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The National Heart Association recommends that all adults ages 20 and older have a fasting lipoprotein profile done every five years. This blood test includes checking your total cholesterol level, as well as your LDL (“bad”) cholesterol, HDL (“good”) cholesterol and triglyceride levels. Cholesterol and triglycerides are also referred to as lipids.
The fasting lipoprotein profile is tested through a small blood sample taken from your arm.
You and your physician will determine your ideal cholesterol level. To do this, your physician will examine your cardiac risk factors and take any known cardiovascular disease into account. If you need additional support in controlling your cholesterol, The Ohio State University Wexner Medical Center offers a specialty lipid clinic that your doctor may recommend for you.
Preparing for your procedure
Do not eat or drink anything for at least 12 hours prior to your cholesterol test. Check with your physician to determine if any of your medications should be avoided for the days leading up to your scheduled test. Make sure to bring all of your medications, as well as any herbal or dietary supplements and over-the-counter medications, to the test with you.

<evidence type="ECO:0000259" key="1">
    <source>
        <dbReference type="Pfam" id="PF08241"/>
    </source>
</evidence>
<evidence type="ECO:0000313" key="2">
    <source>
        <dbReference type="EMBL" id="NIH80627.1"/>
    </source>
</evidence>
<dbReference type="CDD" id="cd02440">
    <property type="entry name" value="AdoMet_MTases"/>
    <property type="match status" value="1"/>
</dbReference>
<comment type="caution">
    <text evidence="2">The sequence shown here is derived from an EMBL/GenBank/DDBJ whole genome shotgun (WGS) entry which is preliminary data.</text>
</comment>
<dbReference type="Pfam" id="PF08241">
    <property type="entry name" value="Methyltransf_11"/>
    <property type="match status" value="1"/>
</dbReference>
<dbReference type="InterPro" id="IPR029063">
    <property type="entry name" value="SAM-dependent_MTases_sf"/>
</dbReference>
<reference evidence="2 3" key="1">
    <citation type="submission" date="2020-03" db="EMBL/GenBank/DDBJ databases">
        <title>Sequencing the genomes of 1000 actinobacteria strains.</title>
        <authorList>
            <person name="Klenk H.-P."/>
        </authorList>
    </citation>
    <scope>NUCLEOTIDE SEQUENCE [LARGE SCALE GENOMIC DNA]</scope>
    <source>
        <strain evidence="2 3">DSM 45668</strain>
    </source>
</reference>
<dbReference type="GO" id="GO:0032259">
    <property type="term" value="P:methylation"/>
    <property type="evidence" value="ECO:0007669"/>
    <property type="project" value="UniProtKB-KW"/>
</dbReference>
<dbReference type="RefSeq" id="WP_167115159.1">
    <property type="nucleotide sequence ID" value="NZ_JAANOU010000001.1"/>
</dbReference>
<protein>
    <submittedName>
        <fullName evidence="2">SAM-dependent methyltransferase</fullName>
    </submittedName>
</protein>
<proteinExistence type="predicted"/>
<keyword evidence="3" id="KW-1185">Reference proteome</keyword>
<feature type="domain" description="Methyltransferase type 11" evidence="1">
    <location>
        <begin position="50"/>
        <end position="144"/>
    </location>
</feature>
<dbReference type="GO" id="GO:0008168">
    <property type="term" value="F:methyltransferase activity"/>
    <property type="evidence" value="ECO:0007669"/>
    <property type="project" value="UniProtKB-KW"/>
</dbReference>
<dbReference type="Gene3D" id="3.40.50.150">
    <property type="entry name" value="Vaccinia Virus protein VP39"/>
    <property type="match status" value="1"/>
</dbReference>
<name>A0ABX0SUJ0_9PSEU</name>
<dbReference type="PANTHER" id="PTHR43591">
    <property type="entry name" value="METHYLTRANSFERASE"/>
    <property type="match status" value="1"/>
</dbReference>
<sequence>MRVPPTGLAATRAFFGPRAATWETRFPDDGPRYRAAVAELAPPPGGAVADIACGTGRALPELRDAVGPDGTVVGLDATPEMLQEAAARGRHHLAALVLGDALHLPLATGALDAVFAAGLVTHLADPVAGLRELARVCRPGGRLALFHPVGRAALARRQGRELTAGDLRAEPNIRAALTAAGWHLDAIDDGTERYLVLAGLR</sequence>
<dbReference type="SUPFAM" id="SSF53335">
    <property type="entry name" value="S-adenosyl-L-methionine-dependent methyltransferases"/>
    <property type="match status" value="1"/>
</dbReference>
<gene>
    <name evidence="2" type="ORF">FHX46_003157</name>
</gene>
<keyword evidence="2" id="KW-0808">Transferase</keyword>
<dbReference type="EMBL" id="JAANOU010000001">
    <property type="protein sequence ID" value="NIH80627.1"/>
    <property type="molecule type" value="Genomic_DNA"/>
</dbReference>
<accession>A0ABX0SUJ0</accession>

During your procedure
The procedure can be slightly uncomfortable during the blood draw, but it only lasts a minute. Remain still so that the medical technician can complete your test quickly. A medical technician or nurse will clean a spot on your arm with an alcohol swab and place a thick elastic band around the upper arm, helping your veins fill with blood. A needle is then inserted into your vein and blood is collected in vials. Once this is complete, the needle and band are removed from your arm and a pressure bandage is applied to the area. The blood vials are sent to the laboratory for testing.
After your procedure
You should feel normal after your fasting lipoprotein profile test is complete, although your arm may be a bit sore at the puncture site. Since you have been fasting, you might want to eat a snack shortly after the test has concluded.
The laboratory will send your blood test results to your physician a few days after your test. Your physician’s office will contact you with the test results and inform you if any follow-up steps are necessary. Treatment typically focuses on diet and exercise, as well as medications to get you to your target cholesterol level.
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